Monday, March 16, 2009

Obesity and heart transplantation

Being obese should not deny a patient having heart transplantation, say a lecture presented during the 56th Annual Scientific Session of the American College of Cardiology.

Guidelines for listing candidates for heart transplant were recently revised to include obesity ( BMI greater than 30kg/m2) as a potential reason for denial. However, the supporting evidence for the recommendation was very weak, so that researchers from the Columbia University College of Physicians and Surgeons in New York examined if there was indeed a link between pre-heart transplant BMI and post-transplant survival using data from United Network for Organ Sharing (UNOS).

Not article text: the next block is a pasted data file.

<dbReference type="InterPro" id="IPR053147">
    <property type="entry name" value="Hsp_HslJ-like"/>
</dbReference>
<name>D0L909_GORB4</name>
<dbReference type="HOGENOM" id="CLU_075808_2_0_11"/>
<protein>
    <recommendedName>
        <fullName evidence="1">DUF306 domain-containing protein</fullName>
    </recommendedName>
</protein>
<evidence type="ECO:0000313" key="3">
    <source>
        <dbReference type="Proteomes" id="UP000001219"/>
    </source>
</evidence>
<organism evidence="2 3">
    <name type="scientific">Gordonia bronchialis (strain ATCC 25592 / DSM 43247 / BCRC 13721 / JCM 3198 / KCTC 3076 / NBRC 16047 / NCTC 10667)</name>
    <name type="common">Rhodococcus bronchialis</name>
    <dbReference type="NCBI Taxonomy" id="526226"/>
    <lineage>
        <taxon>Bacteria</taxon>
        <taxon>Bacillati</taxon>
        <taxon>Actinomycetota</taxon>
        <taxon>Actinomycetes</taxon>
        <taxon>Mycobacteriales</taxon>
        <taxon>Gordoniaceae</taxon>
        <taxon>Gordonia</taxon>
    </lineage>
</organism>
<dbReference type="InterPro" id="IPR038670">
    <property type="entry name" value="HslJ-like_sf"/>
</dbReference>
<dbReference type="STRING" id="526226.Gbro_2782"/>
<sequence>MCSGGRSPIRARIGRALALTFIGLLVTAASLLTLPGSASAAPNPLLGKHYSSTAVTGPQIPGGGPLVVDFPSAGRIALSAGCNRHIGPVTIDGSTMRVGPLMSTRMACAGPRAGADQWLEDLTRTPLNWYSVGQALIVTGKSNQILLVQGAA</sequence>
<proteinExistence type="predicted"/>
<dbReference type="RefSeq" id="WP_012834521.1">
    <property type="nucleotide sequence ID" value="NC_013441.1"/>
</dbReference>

In this study, experts looked at more than 18000 first-time adult transplant recipients between 1995 and 2005. Subjects were divided into standard BMI categories: underweight, normal, overweight, obese, severely obese and morbidly obese.

Findings from the study showed that while the normal weight patients had the best survival (10.1 years), there was no statistical difference in the survival after transplantation among obese patients (9.6 years) and among the less severely overweight patients (9.7 years).

The findings, according to Dr. Mark Russo, lead researcher of the study, do not support the recommendation, but that, to the contrary, it shows that obese patients do not face an increased risk of death after transplantation.

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